The Bureau for Economic Research (BER) says a heated debate is raging about the fiscal consolidation outlined in the supplementary budget tabled by Finance Minister Tito Mboweni on June 24.
"The debate ranges from vociferous critique against the planned spending cuts from 2021 to scepticism from rating agencies and some local analysts on whether the envisaged cuts could even be implemented.
"In the BER’s view, some of the critique directed against the National Treasury is misplaced as, for one, the fiscal relief package to support the economy in 2020 is being conflated with the need for fiscal consolidation once the economy is on a stronger footing.
The BER explains that the Treasury’s planned fiscal relief package is much less than the R500-billion announced by President Cyril Ramaphosa on April 21.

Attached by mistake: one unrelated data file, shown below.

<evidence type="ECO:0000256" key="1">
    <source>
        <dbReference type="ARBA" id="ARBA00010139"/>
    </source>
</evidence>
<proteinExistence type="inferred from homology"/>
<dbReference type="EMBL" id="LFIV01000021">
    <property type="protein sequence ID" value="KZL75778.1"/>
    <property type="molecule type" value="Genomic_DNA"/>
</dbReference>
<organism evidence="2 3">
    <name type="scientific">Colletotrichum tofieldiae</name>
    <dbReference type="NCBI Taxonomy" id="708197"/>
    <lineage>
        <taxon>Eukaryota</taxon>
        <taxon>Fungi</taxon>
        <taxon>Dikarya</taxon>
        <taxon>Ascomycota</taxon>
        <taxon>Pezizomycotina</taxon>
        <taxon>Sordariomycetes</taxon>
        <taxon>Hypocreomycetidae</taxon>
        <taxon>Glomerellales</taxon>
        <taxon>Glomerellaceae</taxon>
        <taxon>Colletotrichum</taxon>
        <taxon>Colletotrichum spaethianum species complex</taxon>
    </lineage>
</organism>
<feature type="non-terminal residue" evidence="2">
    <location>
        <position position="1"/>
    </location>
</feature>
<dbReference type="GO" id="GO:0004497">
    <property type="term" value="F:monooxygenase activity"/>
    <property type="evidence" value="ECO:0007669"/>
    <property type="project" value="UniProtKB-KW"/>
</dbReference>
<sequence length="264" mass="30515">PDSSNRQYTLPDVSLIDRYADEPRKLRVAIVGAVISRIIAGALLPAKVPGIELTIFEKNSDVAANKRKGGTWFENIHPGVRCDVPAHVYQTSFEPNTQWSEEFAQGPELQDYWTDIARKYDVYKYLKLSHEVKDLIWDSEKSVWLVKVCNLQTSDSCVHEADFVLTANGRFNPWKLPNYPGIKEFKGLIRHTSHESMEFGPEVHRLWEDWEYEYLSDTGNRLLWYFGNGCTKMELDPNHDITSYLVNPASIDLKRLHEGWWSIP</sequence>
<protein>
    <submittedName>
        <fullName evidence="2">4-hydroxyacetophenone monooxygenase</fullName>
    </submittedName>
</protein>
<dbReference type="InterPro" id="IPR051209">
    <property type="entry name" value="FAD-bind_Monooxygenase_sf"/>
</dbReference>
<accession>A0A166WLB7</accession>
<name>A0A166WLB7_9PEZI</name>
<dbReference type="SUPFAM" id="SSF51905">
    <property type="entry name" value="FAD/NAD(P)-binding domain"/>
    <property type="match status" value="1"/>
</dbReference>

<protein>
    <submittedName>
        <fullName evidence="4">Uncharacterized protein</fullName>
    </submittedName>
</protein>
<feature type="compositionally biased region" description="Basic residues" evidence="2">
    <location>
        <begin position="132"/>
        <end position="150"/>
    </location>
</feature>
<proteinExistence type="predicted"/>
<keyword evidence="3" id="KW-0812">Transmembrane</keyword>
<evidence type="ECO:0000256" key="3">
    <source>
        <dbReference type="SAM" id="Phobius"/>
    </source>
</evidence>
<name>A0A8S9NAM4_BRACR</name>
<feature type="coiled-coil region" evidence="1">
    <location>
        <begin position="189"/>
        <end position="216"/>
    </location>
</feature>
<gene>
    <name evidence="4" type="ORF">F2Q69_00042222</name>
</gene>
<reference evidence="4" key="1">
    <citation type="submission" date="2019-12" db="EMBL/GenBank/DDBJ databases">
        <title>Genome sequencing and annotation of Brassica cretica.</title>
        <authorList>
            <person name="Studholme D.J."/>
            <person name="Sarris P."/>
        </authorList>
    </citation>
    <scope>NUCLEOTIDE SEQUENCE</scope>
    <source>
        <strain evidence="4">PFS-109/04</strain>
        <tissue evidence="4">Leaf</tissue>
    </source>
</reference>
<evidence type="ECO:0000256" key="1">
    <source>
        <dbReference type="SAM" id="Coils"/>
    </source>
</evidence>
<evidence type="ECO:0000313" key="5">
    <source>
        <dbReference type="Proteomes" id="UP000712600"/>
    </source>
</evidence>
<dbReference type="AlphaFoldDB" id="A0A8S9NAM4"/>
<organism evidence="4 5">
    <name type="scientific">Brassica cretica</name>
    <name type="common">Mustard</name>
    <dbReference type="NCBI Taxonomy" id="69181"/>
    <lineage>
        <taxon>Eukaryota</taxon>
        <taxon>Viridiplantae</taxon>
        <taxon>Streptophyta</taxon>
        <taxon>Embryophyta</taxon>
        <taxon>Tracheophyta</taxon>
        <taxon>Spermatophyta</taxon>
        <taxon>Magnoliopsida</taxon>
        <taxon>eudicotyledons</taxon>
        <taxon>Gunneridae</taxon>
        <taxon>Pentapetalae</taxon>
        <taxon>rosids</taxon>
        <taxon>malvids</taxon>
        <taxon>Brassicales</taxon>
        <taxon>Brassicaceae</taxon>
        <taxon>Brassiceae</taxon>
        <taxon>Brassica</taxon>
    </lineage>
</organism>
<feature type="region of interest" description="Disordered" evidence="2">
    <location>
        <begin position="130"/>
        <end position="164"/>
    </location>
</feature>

The BER questions “why some are only waking up to this now”, noting it as “odd” considering that from the start, “it was clear that the package would not inject a net R500-billion into the economy”.
Further, the BER notes that the well-published delays with distributing the temporary Covid-19 Social Relief of Distress grant for vulnerable people who do not qualify for an existing grant is not owing to Treasury keeping the purse strings tight.
“Rather, it is a function of wider government inefficiencies”, diluting its impact, which has been exacerbated by low uptake of the R200-billion loan guarantee scheme.
According to the BER, “the blame for this should not be laid at Treasury’s door”.
Nevertheless, the lack of public funds to do all sorts of things will remain contested terrain, the BER comments.
On July 3, a presentation by Treasury to Parliament showed that no further bailouts, other than settling guaranteed debt, will be forthcoming to the national airline South African Airways, South African Express and the State-owned diamond mine, Alexkor.
“While we support Treasury’s intention, this is likely to raise tension with the public enterprise ministry and the ANC,” the BER says.